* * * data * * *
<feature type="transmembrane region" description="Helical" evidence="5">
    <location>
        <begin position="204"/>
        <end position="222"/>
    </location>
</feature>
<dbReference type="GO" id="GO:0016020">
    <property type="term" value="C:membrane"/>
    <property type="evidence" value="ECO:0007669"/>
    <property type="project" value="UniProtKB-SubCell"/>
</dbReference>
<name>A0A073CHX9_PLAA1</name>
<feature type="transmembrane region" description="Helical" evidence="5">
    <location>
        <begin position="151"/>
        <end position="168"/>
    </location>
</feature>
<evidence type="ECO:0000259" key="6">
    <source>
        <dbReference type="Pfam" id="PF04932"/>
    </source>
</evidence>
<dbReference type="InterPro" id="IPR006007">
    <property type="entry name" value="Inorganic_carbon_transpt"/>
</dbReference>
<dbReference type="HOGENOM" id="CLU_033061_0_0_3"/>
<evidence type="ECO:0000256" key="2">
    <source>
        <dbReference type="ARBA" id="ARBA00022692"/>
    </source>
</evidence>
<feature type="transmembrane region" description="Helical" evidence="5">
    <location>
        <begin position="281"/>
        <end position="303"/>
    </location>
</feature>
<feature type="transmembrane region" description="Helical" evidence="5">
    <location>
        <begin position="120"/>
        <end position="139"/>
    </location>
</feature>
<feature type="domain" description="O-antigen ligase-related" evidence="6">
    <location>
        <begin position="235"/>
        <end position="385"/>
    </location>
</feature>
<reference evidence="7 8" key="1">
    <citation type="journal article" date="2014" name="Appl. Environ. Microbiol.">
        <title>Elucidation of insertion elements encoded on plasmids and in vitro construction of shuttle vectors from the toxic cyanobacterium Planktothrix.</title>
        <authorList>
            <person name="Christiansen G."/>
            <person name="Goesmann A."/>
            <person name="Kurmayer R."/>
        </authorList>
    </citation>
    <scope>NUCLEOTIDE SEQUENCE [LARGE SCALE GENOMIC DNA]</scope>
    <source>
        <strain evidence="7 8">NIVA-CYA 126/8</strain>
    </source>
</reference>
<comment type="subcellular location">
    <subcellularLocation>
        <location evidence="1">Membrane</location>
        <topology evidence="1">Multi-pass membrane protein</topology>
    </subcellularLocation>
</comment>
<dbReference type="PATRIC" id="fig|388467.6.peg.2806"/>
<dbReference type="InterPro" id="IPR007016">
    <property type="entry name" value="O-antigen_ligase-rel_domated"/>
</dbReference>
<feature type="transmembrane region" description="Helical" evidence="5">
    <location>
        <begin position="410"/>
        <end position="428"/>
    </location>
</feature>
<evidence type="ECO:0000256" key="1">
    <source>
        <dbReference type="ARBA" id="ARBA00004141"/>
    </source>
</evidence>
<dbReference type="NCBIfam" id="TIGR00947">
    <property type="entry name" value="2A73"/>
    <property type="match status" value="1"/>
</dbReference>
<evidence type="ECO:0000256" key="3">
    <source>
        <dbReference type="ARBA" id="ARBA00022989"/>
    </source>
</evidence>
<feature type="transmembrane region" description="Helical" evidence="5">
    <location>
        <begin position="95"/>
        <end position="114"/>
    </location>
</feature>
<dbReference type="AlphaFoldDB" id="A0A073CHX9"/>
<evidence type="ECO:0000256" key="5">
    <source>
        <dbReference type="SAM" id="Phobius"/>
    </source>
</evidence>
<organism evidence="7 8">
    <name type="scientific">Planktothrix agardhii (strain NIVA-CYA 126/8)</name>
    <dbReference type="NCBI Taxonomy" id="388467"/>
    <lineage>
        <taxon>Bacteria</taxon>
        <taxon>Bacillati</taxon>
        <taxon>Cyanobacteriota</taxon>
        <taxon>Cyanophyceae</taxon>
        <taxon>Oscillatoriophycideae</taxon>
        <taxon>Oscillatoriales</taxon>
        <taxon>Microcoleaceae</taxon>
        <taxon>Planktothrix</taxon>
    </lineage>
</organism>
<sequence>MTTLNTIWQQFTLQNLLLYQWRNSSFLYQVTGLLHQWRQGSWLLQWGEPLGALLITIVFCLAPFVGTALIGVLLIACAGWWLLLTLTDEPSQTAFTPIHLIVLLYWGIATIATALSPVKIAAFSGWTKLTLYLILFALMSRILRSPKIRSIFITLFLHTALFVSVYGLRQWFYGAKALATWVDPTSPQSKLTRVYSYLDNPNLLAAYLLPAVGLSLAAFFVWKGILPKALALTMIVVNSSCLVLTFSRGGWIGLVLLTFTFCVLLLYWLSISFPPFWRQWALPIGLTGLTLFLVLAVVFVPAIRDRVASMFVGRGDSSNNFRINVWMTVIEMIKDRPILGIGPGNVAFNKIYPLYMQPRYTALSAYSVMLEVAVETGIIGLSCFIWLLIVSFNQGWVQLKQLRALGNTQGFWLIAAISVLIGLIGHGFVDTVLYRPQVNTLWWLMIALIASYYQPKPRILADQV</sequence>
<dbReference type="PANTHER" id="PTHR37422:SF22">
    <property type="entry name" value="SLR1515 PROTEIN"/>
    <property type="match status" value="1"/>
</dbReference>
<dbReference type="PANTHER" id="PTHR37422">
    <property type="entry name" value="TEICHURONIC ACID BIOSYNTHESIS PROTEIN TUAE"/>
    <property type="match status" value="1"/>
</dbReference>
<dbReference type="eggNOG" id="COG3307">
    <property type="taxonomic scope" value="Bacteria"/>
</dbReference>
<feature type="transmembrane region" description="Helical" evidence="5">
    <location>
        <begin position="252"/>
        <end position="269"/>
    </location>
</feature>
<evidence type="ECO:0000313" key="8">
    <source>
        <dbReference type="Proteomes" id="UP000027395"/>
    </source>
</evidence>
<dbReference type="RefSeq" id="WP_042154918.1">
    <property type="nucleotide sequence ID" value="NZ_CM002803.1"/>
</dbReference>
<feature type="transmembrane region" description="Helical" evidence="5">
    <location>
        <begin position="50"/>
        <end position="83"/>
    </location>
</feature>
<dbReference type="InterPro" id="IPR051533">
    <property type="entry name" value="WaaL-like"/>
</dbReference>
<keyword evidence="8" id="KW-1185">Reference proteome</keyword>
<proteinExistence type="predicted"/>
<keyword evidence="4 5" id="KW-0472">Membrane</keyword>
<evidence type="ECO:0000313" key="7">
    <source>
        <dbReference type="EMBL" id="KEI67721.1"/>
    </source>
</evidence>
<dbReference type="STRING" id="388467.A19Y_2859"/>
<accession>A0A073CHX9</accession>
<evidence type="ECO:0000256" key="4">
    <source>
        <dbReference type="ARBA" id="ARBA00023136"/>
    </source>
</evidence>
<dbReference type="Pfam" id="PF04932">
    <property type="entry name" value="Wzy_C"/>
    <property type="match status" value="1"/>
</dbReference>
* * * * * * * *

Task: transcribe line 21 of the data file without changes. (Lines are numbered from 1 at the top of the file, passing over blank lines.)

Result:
        <dbReference type="Pfam" id="PF04932"/>